Figure 1 – Effect of yeast probiotic on milk production in the first 3 months of lactation.
At the peak and mid lactation period, the Program Milk profit prevents the risk of subclinical acidosis, boosting milk production, improving antioxidant status and milk quality. Supplementation with yeast probiotic and selenium enriched yeast from mid to late lactation helps limit progressive increase in SCC (Somatic Cell Count), generally observed in the weeks prior to drying off. Cows with low SCC in milk when drying off will be less prone to mastitis at the beginning of their next lactation. Animal health and feed efficiency is also key for reproductive function. No calf, no lactation. In a large-scale collaboration study between Phileo, and genetics company Gènes Diffusion, the yeast probiotic showed significant improvement. The supplemented cows had an overall AI success rate of 38% and 2.7 inseminations per pregnancy, compared to 34% success rate and 3.1 inseminations in the non-supplemented group. On top of that, the supplemented cows had an overall increase in milk fat and protein yields (2.246 vs 2.360g/d) and an increase in milk production by an average of 1.5kg per cow per day.
It is a known fact that during heat stress, cows stop eating. And this has a significant effect on milk production. For dairy farms in regions where ambient temperatures are often above the heat stress tolerance rate of cows, there is a constant challenge to keep milk production levels high. Trials with yeast solutions showed that supplementation helps to improve fibre digestion and rumen stabilisation in heat-stressed dairy cows, alongside a reduction in the respiratory rate of supplemented animals, leading to increased milk and milk solids production in comparison to non-supplemented cows. It also helps to support immune response in heat stressed cows.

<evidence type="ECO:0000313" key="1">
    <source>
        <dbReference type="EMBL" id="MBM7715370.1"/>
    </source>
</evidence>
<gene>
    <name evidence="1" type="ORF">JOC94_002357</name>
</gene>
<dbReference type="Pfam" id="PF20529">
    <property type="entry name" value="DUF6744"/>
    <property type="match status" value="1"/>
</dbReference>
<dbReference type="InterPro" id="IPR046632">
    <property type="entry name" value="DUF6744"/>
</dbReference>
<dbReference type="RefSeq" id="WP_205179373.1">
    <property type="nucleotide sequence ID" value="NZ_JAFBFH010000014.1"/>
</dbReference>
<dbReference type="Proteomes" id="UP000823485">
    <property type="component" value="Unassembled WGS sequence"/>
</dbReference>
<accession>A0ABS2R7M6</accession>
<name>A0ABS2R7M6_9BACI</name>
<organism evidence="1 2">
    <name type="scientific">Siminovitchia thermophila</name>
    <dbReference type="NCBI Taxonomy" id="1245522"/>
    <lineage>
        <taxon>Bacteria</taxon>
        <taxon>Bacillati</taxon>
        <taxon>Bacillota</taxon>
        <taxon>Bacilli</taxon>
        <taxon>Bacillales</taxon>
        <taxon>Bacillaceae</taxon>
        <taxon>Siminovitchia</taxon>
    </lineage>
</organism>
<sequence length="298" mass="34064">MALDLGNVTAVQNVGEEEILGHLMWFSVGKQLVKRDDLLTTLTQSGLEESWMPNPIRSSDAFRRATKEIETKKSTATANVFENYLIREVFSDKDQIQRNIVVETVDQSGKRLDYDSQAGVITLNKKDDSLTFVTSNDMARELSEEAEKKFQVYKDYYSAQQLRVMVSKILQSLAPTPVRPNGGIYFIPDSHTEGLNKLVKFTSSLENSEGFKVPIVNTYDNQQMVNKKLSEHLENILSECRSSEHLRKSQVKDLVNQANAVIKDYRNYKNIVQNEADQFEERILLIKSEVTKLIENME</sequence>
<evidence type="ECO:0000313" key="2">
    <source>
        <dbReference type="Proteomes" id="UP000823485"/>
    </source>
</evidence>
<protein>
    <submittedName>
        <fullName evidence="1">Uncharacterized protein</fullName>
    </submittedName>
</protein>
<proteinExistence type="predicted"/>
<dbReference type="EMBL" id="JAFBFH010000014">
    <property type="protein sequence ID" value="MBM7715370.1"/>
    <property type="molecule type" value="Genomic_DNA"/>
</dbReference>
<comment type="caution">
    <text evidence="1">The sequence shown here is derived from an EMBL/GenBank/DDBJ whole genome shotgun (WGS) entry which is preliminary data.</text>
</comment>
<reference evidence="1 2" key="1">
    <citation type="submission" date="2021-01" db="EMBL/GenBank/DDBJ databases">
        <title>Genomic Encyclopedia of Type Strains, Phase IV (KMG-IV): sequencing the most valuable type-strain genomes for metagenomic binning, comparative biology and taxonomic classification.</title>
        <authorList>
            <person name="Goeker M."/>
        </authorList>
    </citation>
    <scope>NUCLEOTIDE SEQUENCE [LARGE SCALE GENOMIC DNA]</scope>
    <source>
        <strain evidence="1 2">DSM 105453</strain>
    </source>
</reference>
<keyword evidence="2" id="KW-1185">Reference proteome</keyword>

A trial was conducted to investigate the effect of the selenium enriched yeast on milk production, milk quality and health status in heat-stressed dairy cows. In this trial, the daily average temperature-humidity index was more than 72, which indicated that cows were subjected to heat stress for 9 weeks during the trial. The rectal temperature and respiratory rate were significantly decreased (P < 0.05) in the selenium enriched yeast group compared with the inorganic selenium group. In evaluation of animals’ antioxidant status, it is recognised that glutathione peroxidase (GPx), a selenoprotein, is a major antioxidant enzyme. Cows fed the selenium enriched yeast had higher (P < 0.05) GPx activity than those receiving sodium selenite. In the selenium enriched group, the somatic cell count was significantly reduced (P < 0.05), as well as an increase in the selenium content in the milk (P < 0.05) the selenium content of milk (Figure 2).
Figure 2 – Effect of the selenium enriched yeast on milk composition and quality.
Despite the increased focus on high quality diets, management and improved genetics, there is still room to improve the efficiency of our dairy cows. The Program Milk profit from Phileo offers a holistic approach based on yeast based solutions to manage the challenges in each lactation phase and during heat stress. This allows us to better manage feed, disease and breeding challenges and keep milk production levels high, a prerequisite for all dairy farmers in times of decreased profit margins.